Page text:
Verdinut posts on September 20, 2019 13:38
lovinthehd, post: 1340853, member: 61636
Hey it least it has a dac. Wouldn't find such a unit useful myself, but it may meet someone's needs at that price point…..

IMO, The Yamaha A-S301 represents a better value with a power rating of 60w/ch both channels driven at 8 ohms with only 0.019% THD from 20-20kHz, for $50 less.

It also has the advantage of featuring Bass-Treble and Loudness controls which is rare on today's Hi-Fi gear:

AcuDefTechGuy posts on September 20, 2019 12:35
The Integra $2,500 11Ch AVP and $2,500 11Ch Amp seem interesting for guys who want 11Ch separates, but without room correction like Dirac.

The Integra MSRP's are a few hundred dollars less than the Yamaha $2,700 11Ch AVP and $2,900 11Ch Amp.

The Monolith $2500 11Ch Amp might be a better deal than both Amps. But the $4,000 Monolith HTP-1 AVP might seem too expensive compared to both, although the HTP-1 does have Dirac which might be a deal-breaker for people who must have Dirac.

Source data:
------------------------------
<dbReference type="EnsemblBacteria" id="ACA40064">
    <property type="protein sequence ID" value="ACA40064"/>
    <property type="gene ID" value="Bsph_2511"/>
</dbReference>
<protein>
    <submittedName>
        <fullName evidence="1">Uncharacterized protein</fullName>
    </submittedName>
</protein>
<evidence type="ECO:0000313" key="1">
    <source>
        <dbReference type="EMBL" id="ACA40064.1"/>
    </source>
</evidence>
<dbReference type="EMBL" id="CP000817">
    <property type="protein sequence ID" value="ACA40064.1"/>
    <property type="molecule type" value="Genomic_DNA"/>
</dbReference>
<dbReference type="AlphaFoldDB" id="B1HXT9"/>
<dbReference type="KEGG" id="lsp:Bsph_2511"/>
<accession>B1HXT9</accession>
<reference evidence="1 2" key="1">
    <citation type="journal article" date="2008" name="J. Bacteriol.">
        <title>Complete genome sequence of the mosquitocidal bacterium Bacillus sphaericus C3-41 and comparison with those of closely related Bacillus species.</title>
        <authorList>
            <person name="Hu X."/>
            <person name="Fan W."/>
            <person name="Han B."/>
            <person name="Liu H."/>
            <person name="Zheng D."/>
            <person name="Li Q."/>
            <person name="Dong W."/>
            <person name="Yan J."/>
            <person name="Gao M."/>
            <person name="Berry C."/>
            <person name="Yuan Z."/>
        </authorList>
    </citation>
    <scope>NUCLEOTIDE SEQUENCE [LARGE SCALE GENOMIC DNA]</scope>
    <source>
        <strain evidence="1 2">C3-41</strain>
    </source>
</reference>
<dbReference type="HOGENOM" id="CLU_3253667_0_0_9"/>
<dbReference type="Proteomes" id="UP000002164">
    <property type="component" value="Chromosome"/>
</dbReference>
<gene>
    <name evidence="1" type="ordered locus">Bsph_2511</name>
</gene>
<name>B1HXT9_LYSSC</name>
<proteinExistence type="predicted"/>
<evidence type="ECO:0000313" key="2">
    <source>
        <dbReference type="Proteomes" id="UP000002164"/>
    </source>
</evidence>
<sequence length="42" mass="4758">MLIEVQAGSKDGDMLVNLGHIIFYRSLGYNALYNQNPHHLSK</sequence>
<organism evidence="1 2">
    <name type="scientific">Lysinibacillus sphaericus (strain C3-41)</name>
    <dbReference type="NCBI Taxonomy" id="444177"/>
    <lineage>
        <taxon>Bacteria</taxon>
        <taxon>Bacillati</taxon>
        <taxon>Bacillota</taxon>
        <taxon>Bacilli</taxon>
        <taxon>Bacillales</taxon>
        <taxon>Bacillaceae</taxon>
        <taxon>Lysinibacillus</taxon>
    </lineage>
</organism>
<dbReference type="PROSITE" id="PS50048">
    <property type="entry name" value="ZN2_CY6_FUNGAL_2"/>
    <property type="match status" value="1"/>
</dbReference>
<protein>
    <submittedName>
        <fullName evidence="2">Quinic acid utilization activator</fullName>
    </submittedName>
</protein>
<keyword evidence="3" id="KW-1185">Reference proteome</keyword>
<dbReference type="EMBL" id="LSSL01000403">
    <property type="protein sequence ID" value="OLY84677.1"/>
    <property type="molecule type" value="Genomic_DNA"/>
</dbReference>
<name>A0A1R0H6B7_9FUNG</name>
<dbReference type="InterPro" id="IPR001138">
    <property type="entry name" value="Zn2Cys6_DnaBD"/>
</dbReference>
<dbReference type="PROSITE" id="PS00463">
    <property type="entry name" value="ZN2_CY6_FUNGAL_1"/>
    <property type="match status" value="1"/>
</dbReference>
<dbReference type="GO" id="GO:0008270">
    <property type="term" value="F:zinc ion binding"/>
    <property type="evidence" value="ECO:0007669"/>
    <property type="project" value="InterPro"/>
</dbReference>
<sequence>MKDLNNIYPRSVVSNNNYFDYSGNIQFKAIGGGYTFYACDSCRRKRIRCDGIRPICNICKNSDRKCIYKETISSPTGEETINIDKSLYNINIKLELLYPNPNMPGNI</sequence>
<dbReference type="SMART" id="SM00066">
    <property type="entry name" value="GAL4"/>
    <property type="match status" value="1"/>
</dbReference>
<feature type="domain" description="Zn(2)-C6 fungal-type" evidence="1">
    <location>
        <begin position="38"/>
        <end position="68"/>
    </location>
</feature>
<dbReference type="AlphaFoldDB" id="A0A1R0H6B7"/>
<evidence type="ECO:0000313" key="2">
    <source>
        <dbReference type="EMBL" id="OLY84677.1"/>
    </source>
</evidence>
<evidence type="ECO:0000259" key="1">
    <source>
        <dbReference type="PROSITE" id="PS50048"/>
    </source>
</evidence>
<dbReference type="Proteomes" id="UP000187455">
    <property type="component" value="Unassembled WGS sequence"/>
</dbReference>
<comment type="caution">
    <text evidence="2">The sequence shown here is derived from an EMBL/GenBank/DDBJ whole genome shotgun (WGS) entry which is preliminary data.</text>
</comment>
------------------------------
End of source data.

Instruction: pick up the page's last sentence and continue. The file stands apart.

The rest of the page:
The $4,000 Monolith HTP-1 Dirac-AVP seems like a bargain compared to the much more expensive Dirac-AVPs from AudioControl, NAD, and ATI/DataSat, especially when you combine the Monolith AVP with the other Monolith Amps.
lovinthehd posts on September 20, 2019 12:03
Wu-Fer, post: 1340851, member: 71535
It was an integrated amp. Here's a link to the post:

but somehow, commenting on that page brought me here.

Hey it least it has a dac. Wouldn't find such a unit useful myself, but it may meet someone's needs at that price point…..
Post Reply